3. Jehoshaphat leads the kingdom of Judah to follow the Lord and His prophets.

Teach and discuss 2 Chronicles 17:1–10; 20:1–30.

You may want to add again to the list on the chalkboard:

A good leader:

  1. Gives service.

  2. Trusts and obeys the Lord.

  3. Has faith in God.

  4. Teaches from the scriptures.

  5. Follows the prophets.

  • Three generations after Rehoboam, his great-grandson Jehoshaphat reigned over the kingdom of Judah. How did Jehoshaphat demonstrate his personal righteousness? (See 2 Chronicles 17:3–4, 6.) How does our private devotion affect our ability to lead others?

  • Jehoshaphat “took away the high places and groves out of Judah” (2 Chronicles 17:6). What do you think the people learned from this? (See 2 Chronicles 20:12–13, noting that “all Judah stood before the Lord, with their little ones, their wives, and their children.”) What might we remove from our homes and our personal lives so we can worship God with greater devotion?

  • Jehoshaphat sent Levites throughout the kingdom to teach the people from “the book of the law of the Lord” (2 Chronicles 17:9). How do you think being taught from the scriptures affected the people of Judah? How has personal and family scripture study helped you? How does scripture study in the home influence our families and the Church as a whole?

    President Ezra Taft Benson taught: “Often we spend great effort in trying to increase the activity levels in our stakes. We work diligently to raise the percentages of those attending sacrament meetings. We labor to get a higher percentage of our young men on missions. We strive to improve the numbers of those marrying in the temple. All of these are commendable efforts and important to the growth of the kingdom. But when individual members and families immerse themselves in the scriptures regularly and consistently, these other areas of activity will automatically come. Testimonies will increase. Commitment will be strengthened. Families will be fortified. Personal revelation will flow” (The Teachings of Ezra Taft Benson [1988], 44).

  • 2 Chronicles 20 tells of a period of terrible anxiety for the people of Judah, as three nations had declared war on them. The outcome seemed bleak for King Jehoshaphat and his people, who were greatly outnumbered. What did Jehoshaphat do to receive help? (See 2 Chronicles 20:3–13.) What was the Lord’s answer to this supplication? (See 2 Chronicles 20:14–17. Note that this answer came through the prophet Jahaziel.) What counsel did Jehoshaphat give his people? (See 2 Chronicles 20:20.) As Latter-day Saints, how are we outnumbered today as were the people of Judah anciently? How does Jehoshaphat’s counsel apply to us?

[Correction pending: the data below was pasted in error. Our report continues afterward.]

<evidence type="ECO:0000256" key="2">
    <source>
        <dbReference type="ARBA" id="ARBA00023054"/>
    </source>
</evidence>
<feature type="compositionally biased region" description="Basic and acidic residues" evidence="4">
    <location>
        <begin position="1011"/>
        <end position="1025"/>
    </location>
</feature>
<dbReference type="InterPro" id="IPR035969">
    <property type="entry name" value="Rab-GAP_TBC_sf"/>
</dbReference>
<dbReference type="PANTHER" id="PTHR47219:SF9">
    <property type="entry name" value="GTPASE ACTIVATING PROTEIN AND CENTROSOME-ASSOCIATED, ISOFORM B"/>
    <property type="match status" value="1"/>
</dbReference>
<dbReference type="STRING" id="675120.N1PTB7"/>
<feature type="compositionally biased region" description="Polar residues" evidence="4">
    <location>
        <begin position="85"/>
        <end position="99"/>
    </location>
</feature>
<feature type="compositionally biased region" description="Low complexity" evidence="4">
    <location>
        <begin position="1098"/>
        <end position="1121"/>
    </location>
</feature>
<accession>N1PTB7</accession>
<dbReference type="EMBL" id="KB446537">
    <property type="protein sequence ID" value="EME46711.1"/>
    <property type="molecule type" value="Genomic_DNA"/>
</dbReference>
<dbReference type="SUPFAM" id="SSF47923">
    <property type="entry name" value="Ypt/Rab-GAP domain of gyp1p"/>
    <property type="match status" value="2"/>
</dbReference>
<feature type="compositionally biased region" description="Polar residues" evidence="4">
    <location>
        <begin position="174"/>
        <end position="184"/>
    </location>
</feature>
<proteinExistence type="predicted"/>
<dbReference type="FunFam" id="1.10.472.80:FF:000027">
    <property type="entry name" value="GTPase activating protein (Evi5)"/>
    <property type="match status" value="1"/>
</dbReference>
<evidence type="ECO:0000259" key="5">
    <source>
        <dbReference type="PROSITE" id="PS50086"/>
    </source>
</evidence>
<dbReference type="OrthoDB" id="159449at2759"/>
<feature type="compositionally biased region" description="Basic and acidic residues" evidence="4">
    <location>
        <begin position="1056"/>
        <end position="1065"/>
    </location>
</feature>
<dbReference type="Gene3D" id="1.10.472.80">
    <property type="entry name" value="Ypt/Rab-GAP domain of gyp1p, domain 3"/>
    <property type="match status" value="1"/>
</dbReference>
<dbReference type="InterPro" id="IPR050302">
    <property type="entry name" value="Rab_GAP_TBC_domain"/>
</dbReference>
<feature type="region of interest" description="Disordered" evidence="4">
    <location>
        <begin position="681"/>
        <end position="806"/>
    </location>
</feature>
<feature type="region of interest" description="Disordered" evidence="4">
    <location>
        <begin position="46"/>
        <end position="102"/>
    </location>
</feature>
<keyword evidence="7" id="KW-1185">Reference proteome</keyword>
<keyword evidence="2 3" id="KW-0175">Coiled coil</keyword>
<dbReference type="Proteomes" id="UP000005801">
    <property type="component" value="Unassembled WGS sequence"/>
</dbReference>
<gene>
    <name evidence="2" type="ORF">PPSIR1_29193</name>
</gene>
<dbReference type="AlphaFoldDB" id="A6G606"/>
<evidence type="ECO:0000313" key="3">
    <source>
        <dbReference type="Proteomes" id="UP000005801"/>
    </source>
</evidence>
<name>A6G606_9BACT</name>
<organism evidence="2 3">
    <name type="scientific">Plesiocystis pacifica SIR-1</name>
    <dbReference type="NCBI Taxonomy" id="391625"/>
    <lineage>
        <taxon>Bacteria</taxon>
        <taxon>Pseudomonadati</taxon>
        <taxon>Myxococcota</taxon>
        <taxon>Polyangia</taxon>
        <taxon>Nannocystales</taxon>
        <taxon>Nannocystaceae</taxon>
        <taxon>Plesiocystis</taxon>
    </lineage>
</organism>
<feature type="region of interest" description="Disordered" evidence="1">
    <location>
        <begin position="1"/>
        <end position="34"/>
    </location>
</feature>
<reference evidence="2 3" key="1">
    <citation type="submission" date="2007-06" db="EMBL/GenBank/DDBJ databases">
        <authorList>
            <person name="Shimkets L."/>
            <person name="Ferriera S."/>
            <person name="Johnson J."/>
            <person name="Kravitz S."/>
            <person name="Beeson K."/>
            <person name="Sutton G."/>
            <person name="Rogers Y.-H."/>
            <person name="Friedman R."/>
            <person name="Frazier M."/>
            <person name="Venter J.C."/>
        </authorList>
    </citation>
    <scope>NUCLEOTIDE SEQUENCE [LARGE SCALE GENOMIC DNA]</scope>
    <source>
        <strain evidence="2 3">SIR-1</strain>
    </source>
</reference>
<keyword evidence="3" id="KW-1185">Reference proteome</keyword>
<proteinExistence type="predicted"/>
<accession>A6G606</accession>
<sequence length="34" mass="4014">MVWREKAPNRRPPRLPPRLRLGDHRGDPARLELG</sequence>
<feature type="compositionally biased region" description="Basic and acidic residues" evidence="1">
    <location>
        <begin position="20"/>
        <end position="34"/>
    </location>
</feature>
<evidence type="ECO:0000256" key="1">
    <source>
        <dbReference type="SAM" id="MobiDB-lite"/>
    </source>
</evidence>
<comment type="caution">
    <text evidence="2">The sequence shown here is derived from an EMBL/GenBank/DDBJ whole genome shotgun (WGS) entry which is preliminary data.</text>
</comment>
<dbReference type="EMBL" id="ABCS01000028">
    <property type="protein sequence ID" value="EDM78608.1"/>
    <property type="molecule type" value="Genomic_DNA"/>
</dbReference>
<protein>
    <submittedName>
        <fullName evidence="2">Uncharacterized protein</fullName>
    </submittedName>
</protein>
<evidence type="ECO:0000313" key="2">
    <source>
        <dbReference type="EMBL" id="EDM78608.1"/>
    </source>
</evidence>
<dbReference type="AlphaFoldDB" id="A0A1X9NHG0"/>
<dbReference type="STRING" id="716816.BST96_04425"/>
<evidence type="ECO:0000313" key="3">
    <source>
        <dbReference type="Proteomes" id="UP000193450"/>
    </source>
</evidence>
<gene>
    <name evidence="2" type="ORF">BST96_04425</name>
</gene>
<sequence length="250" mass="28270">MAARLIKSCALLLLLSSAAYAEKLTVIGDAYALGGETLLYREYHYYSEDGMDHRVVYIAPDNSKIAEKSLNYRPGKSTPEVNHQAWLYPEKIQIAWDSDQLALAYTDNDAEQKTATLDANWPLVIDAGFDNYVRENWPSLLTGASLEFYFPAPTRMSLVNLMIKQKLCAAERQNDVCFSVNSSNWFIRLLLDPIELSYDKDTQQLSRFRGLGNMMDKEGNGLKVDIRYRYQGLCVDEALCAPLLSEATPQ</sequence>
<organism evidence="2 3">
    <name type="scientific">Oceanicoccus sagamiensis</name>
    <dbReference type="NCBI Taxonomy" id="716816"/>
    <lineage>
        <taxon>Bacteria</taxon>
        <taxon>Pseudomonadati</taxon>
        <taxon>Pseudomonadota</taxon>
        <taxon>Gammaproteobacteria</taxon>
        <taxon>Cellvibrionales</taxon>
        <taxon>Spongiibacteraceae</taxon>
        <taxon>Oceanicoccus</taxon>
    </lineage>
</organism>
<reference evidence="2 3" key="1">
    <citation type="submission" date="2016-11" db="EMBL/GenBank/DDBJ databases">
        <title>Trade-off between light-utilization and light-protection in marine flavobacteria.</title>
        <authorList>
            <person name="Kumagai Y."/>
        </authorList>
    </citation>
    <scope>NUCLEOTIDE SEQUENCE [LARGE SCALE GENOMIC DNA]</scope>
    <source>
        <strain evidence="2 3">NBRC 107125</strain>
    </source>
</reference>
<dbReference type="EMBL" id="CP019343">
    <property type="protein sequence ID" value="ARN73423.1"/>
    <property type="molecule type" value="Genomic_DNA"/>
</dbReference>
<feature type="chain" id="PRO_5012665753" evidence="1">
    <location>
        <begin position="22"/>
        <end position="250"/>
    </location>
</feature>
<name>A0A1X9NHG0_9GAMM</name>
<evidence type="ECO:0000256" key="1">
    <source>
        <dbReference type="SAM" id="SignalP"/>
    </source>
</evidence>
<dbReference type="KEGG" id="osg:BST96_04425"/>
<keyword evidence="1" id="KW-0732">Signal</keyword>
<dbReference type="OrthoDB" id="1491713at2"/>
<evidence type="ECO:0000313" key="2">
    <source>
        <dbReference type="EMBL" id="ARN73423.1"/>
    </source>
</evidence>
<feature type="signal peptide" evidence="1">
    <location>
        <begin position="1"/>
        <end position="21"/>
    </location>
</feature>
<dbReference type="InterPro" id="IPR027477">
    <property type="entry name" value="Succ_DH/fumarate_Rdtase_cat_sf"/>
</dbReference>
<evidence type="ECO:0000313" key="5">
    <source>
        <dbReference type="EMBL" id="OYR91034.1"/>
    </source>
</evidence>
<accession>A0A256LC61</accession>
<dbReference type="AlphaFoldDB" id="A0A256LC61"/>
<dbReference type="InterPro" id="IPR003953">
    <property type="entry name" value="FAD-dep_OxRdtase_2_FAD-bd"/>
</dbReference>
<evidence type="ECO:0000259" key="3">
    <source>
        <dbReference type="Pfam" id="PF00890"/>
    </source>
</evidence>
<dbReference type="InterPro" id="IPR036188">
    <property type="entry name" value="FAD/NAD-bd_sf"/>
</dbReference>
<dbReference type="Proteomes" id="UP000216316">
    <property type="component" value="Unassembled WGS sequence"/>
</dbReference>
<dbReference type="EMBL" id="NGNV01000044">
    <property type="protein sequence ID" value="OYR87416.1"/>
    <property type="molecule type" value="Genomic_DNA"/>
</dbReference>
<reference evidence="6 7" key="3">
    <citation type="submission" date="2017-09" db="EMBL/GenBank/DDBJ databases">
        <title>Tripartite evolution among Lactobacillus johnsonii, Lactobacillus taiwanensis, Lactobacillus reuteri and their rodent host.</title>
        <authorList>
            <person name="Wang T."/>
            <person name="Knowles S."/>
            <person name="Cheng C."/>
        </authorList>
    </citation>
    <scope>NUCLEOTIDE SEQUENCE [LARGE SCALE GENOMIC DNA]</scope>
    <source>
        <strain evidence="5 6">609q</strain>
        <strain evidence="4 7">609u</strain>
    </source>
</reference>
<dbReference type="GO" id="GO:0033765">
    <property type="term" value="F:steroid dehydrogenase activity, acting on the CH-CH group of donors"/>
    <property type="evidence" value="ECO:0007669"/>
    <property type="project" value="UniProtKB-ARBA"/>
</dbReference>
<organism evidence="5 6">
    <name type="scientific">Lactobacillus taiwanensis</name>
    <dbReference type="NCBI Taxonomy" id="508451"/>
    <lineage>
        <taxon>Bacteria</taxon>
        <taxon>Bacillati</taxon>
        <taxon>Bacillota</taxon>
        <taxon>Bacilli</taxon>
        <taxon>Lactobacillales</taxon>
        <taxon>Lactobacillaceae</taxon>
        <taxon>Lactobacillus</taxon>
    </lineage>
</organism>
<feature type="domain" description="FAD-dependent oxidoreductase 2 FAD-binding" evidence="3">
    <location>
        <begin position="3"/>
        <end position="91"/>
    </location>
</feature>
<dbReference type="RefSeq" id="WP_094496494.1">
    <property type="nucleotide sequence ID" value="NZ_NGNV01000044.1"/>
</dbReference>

• Remembering the prophet Jahaziel’s assurance that the battle was God’s, Jehoshaphat appointed singers to praise the Lord rather than fight. When they began to sing, the Lord protected them by causing their attackers to war among themselves and destroy one another (2 Chronicles 20:21–24). How are we protected when we remember and obey the words of the living prophet?

  • In contrast to Jeroboam and Rehoboam, who led their people into idolatry, Jehoshaphat influenced the people of Judah to humble themselves before the Lord (2 Chronicles 20:3–4). What examples have you seen of the influence of righteous leaders? What can we do to help those we serve live righteously?


Testify of the power that leaders have to guide people to wickedness or righteousness. Remind class members of our responsibility to lead in our Church callings, in our communities, at work, and at home. Encourage class members to be good leaders by giving service, trusting and obeying the Lord, having faith in him, teaching from the scriptures, and following the prophets.